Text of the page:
Today, Microsoft has more than 53 percent of the world's NAS market. Windows Storage Server 2003 (WSS 2003), Microsoft's NAS product, is a version of Windows Server 2003 that's stripped of some features unrelated to storage and optimized for file serving. You can purchase WSS 2003 only as a preconfigured package on third-party OEM hardware, in appliance or rack-mounted form. As a version of Windows 2003, WSS delivered new features and functionality with the recent Release 2 (R2) of the OS, so we asked readers what they want Microsoft to explain about WSS 2003 R2.

Our survey revealed that readers wonder why they should purchase WSS instead of just using Windows Server. The technical pain points the survey uncovered revolve around the cost of storing large numbers of duplicate files; backup and recovery; quota management; and remote printer management. When I interviewed representatives of Microsoft's Storage Server team about these findings, they emphasized that they believe the data validates the features that they built into R2. (For details about WSS 2003 R2, see Need to Know, "Microsoft Storage Product Plans," March 2005, InstantDoc ID 49172.)

Why Pay for a Storage Server SKU?
"What need does this product serve?" asked one candid reader. "The way I've read the documentation, the same thing can be done with Windows 2003 if configured the same as Storage Server. So why pay for this product when it appears to have all the same features as Windows 2003?"

Windows Server Group Product Manager Radhesh Balakrishnan defended his product, explaining that when you purchase a WSS solution from an OEM, "What you're paying for is a combination of preconfigured hardware and software. All you do is open the box, power it up, and connect it to the network."

Radhesh likened the difference between the underlying OS and WSS to comparing a street vehicle and an Indianapolis 500 car. "If you're designing a racecar, you know that its purpose is to participate in races, so you can afford to remove a few things and add a few things."

"For example," interjected Storage Group Product Manager Claude Lorenson, "an Indy car only goes to the left, so the designers can twist the suspension" to support that specialization. "But you could not do that with a regular car."

Radhesh continued, "90 percent of an Indy car is built on the same chassis" as a street vehicle, just as WSS is built on Windows Server, "but we do some tweaking such as Single Instance Storage (SIS)—things that we can do because we know that it's going to be a racecar."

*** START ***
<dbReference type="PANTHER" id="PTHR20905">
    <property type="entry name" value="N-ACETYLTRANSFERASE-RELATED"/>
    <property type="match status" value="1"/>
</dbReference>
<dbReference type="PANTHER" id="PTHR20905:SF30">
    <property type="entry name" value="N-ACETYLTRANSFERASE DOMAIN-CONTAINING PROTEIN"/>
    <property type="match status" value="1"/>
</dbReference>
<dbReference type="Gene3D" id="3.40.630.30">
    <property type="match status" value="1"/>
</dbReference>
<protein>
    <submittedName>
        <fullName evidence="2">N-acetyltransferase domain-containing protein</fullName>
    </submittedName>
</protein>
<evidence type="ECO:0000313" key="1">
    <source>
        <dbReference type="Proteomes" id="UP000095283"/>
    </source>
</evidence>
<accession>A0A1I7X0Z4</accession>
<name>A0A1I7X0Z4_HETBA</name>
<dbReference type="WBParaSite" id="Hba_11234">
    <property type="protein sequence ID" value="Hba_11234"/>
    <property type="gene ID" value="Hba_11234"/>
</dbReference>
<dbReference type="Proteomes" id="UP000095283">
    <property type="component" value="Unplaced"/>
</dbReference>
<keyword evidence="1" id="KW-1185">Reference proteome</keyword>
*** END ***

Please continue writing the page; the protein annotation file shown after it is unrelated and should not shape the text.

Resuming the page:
Claude added, "Another differentiation point: I would say it's impossible today to buy a regular server with, say, 30TB of storage attached to it, but you can buy a storage server with that kind of storage attachable to it. That has nothing to do with the software—it's all the extra hardware you're getting. Also, index-based search will be in Storage Server R2 only."

"In fact," Radhesh agreed, "if you were to buy commodity hardware and build a device with the same capabilities that WSS has, the hardware and software combination would cost you more because of the effort involved."

Let's look at the survey results and how they align with those racecar features.

Reducing Storage of Duplicate Files
Of the 346 survey respondents, 48.3 percent stated that 10 to 24 percent of the files on their file servers were duplicates; 36 percent reported 1 to 9 percent duplication; and 10.7 percent reported 25 to 49 percent duplication. These numbers illustrate the potential to make better use of storage capacity by eliminating redundant storage of files. Microsoft's solution is to include SIS in WSS 2003 R2. (SIS is available with Windows 2000 and Windows 2003 only when combined with Microsoft Remote Installation Services—RIS.)

Claude explained, "With SIS, if two files have different names but the same content, WSS will only keep one version of that file. The information about each person using that file is still on the storage server, but the content is only kept once. Duplicate files are moved to the SIS Common Store and replaced with reparse points, saving storage capacity and simplifying backup by reducing the duplicate files you need to back up."

For example, Radhesh continued, "Let's say that 50 of us work in a small organization. The big boss decides to explain the next wave of something and sends a memo. Everyone gets a copy, and we each save the file in our home directory, storing 50 copies of the same memo. WSS recognizes—in the background, without any user input—that these 50 copies are identical. Regardless of the name I saved it under, WSS just keeps one copy. But WSS keeps the ACL, or security information, separately. If some of those 50 people have the rights to edit the memo and others just have the rights to read it, WSS preserves those rights while maintaining one copy of the content. You don't have to keep adding servers just because people are saving multiple copies of the same thing."